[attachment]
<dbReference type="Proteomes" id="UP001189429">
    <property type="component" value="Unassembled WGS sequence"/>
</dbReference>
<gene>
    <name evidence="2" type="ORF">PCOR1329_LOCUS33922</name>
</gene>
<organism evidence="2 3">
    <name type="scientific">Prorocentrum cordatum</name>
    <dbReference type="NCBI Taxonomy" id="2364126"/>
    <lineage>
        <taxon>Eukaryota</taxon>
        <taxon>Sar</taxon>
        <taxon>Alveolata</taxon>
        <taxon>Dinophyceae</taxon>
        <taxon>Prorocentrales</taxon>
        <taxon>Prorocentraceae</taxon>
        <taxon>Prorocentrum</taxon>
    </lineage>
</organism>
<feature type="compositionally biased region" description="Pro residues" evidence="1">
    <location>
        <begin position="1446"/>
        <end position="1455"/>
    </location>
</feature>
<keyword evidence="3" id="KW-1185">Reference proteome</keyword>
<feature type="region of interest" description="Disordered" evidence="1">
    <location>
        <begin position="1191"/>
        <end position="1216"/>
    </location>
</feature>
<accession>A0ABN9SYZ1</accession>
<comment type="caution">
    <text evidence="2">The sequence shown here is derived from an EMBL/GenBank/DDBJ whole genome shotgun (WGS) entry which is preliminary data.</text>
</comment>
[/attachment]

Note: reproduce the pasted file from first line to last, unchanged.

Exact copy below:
<dbReference type="Proteomes" id="UP001189429">
    <property type="component" value="Unassembled WGS sequence"/>
</dbReference>
<gene>
    <name evidence="2" type="ORF">PCOR1329_LOCUS33922</name>
</gene>
<organism evidence="2 3">
    <name type="scientific">Prorocentrum cordatum</name>
    <dbReference type="NCBI Taxonomy" id="2364126"/>
    <lineage>
        <taxon>Eukaryota</taxon>
        <taxon>Sar</taxon>
        <taxon>Alveolata</taxon>
        <taxon>Dinophyceae</taxon>
        <taxon>Prorocentrales</taxon>
        <taxon>Prorocentraceae</taxon>
        <taxon>Prorocentrum</taxon>
    </lineage>
</organism>
<feature type="compositionally biased region" description="Pro residues" evidence="1">
    <location>
        <begin position="1446"/>
        <end position="1455"/>
    </location>
</feature>
<keyword evidence="3" id="KW-1185">Reference proteome</keyword>
<feature type="region of interest" description="Disordered" evidence="1">
    <location>
        <begin position="1191"/>
        <end position="1216"/>
    </location>
</feature>
<accession>A0ABN9SYZ1</accession>
<comment type="caution">
    <text evidence="2">The sequence shown here is derived from an EMBL/GenBank/DDBJ whole genome shotgun (WGS) entry which is preliminary data.</text>
</comment>